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Release Date: 08/12/22 [Cinemas]

Genre: Comedy/Horror/Thriller

Studio: A24

"When a group of rich 20-somethings plan a hurricane party at a remote family mansion, a party game turns deadly in this fresh and funny look at backstabbing, fake friends, and one party gone very very wrong."


Do you remember that one song that emerged in the early days of the pandemic? The one that took the internet by storm and brought the entire world together because of how perfectly it captured the feeling of being “bored in the house”? That’s right. I’m talking about Gal Gadot’s star-studded cover of “Imagine.”


In all seriousness though, I’m obviously talking about Curtis Roach’s “Bored in the House.” While you’re probably wondering why that song is still relevant, it’s the hilarious theme of A24’s latest film, Bodies Bodies Bodies, in more ways than one. 


What happens when a bunch of privileged twenty-somethings get a little too bored in the house one evening? The answer, in this case, is murder, but the question is actually the premise of Halina Reign’s bloody brilliant horror comedy. What starts as a casual meet-up of close friends slowly becomes a murder mystery when one of them turns up dead.


The film stars Amandla Stenberg, Maria Bakalova, Rachel Sennott, Myha'la Herrold, Chase Sui Wonders, Lee Pace, and Pete Davidson, but the real stars are the tension, tension, toxicity, and total distrust that build when the body count begins to increase. While all the performances are great, there are two that just blew me away for very different reasons.


The first is Bakalova’s. Despite making a name for herself by humorously upstaging Sacha Baron Cohen in Borat Subsequent Moviefilm, she’s the most serious person in this film. I especially enjoyed how quickly her character - Bee - shifts from sincere to fierce as both the night and the story unfold.


I also enjoyed Sennott’s character. She plays Alice, the friend in the group who can’t think for herself who also happens to be a podcaster. It’s hard to talk about the total distrust that develops in the film without talking about Alice because the way she flips flops and throws people under the bus becomes infectious. Yet Sennott does it in a way that’s so natural that you can’t help but want to switch sides with her too.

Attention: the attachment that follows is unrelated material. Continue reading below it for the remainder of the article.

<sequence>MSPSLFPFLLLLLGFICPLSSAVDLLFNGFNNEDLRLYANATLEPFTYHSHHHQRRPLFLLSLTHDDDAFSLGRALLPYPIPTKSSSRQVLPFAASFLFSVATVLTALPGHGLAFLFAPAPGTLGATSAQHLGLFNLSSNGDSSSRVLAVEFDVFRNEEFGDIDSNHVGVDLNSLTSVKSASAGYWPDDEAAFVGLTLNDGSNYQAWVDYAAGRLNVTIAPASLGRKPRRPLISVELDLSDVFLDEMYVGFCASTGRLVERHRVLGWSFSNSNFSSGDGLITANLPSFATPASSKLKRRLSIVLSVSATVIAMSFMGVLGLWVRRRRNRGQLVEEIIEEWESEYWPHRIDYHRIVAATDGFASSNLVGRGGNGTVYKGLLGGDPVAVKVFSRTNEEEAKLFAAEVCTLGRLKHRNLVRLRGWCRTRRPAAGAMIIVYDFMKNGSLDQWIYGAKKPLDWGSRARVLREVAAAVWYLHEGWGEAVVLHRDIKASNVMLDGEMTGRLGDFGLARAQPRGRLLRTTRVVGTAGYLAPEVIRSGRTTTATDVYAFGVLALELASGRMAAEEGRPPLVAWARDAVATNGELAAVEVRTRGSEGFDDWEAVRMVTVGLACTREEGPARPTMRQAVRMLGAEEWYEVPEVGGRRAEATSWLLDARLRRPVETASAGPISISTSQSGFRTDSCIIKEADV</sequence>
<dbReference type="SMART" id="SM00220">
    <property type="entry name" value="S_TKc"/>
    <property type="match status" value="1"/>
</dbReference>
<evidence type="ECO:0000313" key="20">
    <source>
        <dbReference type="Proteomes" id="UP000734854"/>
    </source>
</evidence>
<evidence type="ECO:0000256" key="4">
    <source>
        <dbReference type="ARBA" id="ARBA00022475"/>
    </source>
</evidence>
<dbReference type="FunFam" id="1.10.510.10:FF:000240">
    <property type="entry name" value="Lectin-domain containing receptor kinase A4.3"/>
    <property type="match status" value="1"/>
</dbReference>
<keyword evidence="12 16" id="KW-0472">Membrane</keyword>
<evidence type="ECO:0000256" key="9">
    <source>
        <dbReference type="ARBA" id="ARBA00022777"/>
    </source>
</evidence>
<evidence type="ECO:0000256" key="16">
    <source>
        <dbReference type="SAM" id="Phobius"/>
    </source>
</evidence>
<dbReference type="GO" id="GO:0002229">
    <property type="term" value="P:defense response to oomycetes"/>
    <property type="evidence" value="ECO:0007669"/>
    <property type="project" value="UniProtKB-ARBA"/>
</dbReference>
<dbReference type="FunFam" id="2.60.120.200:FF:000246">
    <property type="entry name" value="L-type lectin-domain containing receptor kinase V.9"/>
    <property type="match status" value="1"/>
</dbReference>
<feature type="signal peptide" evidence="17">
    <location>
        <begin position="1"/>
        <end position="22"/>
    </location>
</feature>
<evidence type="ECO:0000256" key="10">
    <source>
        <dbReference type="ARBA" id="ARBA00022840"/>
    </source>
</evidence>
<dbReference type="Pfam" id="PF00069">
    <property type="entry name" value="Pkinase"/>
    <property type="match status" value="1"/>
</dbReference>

That goes into one of my favorite things about the film: there is no protagonist. Even when you start to think there is, there isn’t. And even when you think you can trust someone, Kristen Roupenian’s clever script gives you a reason not to. Every character has a secret. Over the course of the night, the perspective changes quite frequently. Not only is the story designed to keep you guessing to the very end, it does. I still can’t believe the resolution.


Now, although I enjoyed the film, there were a few minor things I would have changed. The first being Pete Davidson. While I do think he’s funny in real life (and I’m currently anti-Kanye West), here it literally feels like you’re watching him play himself. To be honest, I don’t even remember his character’s name. For that, it took a little more time to fully invest myself in the film.


The other problem I have with the film has more to do with the marketing than the actual final product. Since it was announced, the film has been categorized as a “slasher.” I just want to emphasize that it is much more of a horror thriller than a slasher. Without giving away too much, I think there are a few elements missing from the film that disqualify it from falling into that subgenre. 


Nevertheless, Bodies Bodies Bodies is still scary and especially entertaining. As a scathing satire poking fun at the woke, it may not be your traditional horror film, but it’s hard not to walk away horrified after seeing the “monster” in the mirror for yourself.

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